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Humans still evolving

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• Study finds natural selection favours larger ‘hunky’ men with high BMI, younger mothers
• Natural selection ‘weeding out’ diseases in humans

Humans are not quite done evolving, a dramatic new study has found.

Researchers analyzing genetic and health data on hundreds of thousands of people, uncovered evidence to suggest natural selection has an ongoing, albeit small, effect on modern humans.

The new study appears to be favour larger, ‘hunkier’ men with a greater body mass index, and younger mothers.

In the new study, researchers analyzed data from the UK Biobank, looking at a number of factors among people aged 45 and older.

While the effects may be weak, the researchers say it does appear natural selection continues to be shaping human evolution.

In men, the research found that having a high BMI appears to be favoured.

This is likely linked to higher muscle bulk rather than obesity, given the fertility problems associated with the latter, the Guardian reports.

And, the study found that natural selection appears to favour women who get a young start on having a family.

The researchers say this shows natural selection, while weak, is ‘observable’ in humans – though modern medicine and other factors may have a bigger influence.

Researchers examined data from the UK Biobank, looking at genetic variants and their correlation to the number of children people had during their lifetime.

Of the people included in the study, all were aged 45 and older.

The team analyzed several traits, including height, body mass index, and age at first birth (for women), to reveal how evolutionary processes may be at play in today’s society.

“Combining high-throughput molecular genetic data with extensive phenotyping enables the direct study of natural selection in humans,” the authors explain in the new paper, published to the Proceedings of the National Academy of Sciences.

“We see firsthand how and at what rates contemporary human populations are evolving.”

While the effects may be weak, the researchers say it does appear natural selection continues to be shaping human evolution.

From height to waist circumference, the study found natural selection tends to disfavour extremes.

“Here we demonstrate that the genetic variants associated with several traits, including age at first birth in females and body-mass index in males, are also associated with reproductive success,” they wrote.

For babies, however, this may not necessarily be the case.

While previous studies have shown that extreme weights are not favoured in babies, the study found this effect is now very weak, and only existed among females.

The shift, experts say, may boil down to modern advancements in neonatal care, which allow both underweight and overweight babies to eventually thrive, according to the Guardian.

In men, the research found that having a high BMI appears to be favoured. This is likely linked to higher muscle bulk rather than obesity, given the fertility problems associated with the latter.

NATURAL SELECTION IS ‘WEEDING OUT’ DISEASES IN HUMANS
A massive study analyzing the genomes of 210,000 people in the United States and Britain has found a range of diseases including are being ‘weeded out’ of the human gene pool by natural selection.

Researchers found the genetic variants linked to Alzheimer’s disease and heavy smoking are less frequent in people with longer lifespans, suggesting that natural selection is weeding out these unfavorable variants in both populations.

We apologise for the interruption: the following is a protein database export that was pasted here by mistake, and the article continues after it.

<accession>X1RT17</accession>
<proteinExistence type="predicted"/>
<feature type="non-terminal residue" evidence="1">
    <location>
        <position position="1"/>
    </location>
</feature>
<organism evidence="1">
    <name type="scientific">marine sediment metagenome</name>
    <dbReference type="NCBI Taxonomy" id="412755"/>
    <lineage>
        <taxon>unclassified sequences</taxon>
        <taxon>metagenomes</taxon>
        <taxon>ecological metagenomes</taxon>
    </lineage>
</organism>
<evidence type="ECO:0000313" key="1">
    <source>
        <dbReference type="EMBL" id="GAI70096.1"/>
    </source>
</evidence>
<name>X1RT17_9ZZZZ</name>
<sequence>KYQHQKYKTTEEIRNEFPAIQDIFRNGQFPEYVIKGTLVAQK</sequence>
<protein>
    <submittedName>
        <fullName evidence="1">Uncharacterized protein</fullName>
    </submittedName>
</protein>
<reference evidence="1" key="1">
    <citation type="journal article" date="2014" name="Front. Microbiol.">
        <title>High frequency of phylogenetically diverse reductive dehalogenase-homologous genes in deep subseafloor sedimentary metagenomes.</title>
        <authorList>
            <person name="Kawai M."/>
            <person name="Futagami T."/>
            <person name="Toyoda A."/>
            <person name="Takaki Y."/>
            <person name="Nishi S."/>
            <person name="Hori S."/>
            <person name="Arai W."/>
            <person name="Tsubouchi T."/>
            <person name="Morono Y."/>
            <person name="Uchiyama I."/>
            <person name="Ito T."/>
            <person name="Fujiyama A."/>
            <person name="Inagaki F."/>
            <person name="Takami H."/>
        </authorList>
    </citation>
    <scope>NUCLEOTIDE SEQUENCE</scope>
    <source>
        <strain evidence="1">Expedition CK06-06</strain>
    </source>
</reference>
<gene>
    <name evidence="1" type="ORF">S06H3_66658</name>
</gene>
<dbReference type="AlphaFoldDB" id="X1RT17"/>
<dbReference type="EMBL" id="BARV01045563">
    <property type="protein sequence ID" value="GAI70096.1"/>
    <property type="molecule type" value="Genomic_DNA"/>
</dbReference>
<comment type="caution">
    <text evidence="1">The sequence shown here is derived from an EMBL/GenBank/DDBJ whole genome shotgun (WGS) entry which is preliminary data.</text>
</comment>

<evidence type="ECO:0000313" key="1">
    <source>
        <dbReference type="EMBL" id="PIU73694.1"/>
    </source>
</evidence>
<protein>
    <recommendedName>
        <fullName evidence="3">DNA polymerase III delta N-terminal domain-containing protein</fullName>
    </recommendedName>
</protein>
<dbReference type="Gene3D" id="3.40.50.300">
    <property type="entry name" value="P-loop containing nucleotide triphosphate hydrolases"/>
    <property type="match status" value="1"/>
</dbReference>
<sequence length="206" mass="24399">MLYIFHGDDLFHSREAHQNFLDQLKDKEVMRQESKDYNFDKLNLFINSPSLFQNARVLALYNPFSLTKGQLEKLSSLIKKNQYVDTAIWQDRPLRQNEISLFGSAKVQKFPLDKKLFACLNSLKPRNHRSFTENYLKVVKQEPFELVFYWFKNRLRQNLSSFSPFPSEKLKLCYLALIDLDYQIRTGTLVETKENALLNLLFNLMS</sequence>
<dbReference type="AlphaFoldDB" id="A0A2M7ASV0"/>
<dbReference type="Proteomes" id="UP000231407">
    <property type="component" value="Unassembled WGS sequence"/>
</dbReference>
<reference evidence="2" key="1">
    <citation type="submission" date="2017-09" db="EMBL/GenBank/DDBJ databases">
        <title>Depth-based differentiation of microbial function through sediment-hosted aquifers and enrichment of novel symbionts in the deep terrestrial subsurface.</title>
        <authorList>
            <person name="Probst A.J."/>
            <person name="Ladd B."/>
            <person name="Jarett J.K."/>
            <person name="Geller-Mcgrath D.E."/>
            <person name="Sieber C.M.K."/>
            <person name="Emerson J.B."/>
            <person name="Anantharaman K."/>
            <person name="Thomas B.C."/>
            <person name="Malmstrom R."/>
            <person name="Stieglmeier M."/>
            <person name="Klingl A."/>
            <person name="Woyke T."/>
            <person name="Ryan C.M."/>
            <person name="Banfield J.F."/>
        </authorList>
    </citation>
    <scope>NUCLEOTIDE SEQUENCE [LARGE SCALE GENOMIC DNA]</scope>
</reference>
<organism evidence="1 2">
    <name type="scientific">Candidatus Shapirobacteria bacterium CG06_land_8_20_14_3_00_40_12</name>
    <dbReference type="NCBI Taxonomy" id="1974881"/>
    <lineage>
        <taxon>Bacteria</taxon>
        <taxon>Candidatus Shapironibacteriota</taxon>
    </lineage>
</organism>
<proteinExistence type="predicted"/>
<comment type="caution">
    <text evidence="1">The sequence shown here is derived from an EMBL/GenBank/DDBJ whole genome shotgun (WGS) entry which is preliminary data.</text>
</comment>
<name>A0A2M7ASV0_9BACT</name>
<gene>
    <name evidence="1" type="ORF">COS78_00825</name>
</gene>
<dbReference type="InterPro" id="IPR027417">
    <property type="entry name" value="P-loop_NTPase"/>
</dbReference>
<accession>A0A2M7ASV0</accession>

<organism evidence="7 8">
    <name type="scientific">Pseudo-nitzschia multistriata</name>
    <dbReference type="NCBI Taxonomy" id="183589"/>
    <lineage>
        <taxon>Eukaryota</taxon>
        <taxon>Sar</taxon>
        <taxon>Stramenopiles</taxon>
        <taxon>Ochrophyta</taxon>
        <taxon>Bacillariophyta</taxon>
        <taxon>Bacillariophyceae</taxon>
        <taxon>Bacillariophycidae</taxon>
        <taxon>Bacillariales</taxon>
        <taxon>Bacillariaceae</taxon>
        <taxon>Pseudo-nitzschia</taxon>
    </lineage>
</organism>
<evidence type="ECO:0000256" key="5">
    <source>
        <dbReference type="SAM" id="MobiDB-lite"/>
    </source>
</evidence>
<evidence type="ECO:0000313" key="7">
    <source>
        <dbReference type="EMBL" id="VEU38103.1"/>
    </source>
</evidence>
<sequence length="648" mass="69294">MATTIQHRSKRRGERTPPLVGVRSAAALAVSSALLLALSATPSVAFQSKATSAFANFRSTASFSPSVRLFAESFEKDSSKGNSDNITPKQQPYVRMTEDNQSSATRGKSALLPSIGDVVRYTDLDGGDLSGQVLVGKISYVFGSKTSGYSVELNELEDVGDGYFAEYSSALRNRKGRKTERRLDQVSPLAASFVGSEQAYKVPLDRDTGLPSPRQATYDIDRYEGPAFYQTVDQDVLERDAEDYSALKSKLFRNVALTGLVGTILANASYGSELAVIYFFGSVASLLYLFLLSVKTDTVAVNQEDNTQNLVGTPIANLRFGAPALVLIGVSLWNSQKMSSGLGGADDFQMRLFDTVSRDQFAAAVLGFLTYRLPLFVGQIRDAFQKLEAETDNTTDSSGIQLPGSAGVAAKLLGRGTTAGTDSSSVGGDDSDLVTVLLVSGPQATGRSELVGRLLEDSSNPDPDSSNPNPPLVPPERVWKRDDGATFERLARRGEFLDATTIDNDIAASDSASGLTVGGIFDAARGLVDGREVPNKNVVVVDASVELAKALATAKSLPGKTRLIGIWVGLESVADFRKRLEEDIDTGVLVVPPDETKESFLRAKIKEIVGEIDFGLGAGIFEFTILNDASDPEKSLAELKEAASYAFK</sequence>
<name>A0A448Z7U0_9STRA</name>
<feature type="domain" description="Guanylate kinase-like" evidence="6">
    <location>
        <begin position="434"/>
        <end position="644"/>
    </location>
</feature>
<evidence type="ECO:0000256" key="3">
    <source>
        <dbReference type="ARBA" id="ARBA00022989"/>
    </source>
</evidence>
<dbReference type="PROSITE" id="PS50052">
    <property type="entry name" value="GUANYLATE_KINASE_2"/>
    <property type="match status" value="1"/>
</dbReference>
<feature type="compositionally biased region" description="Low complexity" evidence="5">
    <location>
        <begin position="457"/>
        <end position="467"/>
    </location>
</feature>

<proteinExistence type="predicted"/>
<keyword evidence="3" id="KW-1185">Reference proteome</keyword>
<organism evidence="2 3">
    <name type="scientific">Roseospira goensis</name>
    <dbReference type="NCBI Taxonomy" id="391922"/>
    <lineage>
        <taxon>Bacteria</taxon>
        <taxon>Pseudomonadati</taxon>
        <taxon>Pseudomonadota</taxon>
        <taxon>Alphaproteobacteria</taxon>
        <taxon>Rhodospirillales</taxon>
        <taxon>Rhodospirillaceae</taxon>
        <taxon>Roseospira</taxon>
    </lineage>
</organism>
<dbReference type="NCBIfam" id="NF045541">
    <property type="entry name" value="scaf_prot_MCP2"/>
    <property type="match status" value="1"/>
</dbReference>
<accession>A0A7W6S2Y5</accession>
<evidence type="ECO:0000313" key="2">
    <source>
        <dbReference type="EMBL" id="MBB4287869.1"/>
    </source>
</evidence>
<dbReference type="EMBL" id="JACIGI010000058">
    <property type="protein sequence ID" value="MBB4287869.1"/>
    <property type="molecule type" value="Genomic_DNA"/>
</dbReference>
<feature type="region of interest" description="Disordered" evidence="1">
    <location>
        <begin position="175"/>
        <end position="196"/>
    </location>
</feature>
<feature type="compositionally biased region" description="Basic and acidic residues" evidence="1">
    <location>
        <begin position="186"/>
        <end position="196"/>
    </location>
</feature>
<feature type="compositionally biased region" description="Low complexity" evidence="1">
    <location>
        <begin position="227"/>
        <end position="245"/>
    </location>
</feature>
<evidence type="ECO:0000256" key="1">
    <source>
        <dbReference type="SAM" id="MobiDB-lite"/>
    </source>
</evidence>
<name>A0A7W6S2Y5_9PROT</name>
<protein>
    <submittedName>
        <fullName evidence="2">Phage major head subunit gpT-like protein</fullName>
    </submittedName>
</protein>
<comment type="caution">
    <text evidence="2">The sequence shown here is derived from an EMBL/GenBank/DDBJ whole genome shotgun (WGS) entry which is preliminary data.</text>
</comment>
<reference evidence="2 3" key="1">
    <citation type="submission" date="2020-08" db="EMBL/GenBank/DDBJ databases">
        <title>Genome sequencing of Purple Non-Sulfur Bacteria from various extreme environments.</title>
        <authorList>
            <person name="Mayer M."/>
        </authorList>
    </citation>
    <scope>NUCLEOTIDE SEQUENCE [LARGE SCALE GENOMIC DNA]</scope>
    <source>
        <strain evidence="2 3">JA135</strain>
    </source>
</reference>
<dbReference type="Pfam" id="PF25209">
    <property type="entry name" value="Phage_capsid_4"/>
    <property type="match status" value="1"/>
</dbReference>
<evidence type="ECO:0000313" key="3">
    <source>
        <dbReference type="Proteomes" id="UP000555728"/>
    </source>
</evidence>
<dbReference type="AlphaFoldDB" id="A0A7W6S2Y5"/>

New favorable traits evolve when genetic mutations arise that offer a survival edge. Though it may take millions of years for complex traits to evolve, say allowing humans to walk on two legs, evolution itself happens with each generation as adaptive mutations become more frequent in the population.

Researchers also found sets of genetic mutations that predispose people to heart disease, high cholesterol, obesity, and asthma, also appear less often in people who lived longer and whose genes are therefore more likely to be passed down and spread through the population.

In women over 70, researchers saw a drop in the frequency of the ApoE4 gene linked to Alzheimer’s, consistent with earlier research showing that women with one or two copies of the gene tend to die well before those without it.

Researchers saw a similar drop, starting in middle age, in the frequency of a mutation in the CHRNA3 gene associated with heavy smoking in men.

And, the study found that natural selection appears to favour women who get a young start on having a family.

“Natural selection is still happening in modern humans – it is observable, we can detect it,” co-author Janeal Sanjak, from the University of California, Irvine, told the Guardian.

“But they are fairly weak effects and secular trends, things due to modern medicine and social change, are likely to be bigger drivers of changes in these traits.”

The study also suggested that natural selection is favouring reduced educational attainment in women.

But, it seems, that is not a straightforward link, with further analysis revealing that the result is likely linked to selection on the age of starting a family, with younger mothers less likely to have reached higher levels of education, or less able to reach them once having had children.

The study may be the first to take a direct look at how the human genome is evolving in a period as short as one or two generations.

As more people agree to have their genomes sequenced and studied, researchers hope that information about how long they lived, and the number of kids and grandkids they had, can reveal further clues about how the human species is currently evolving.

Dozens of firms already offer the service, and it is expected to get easier and cheaper in the future.


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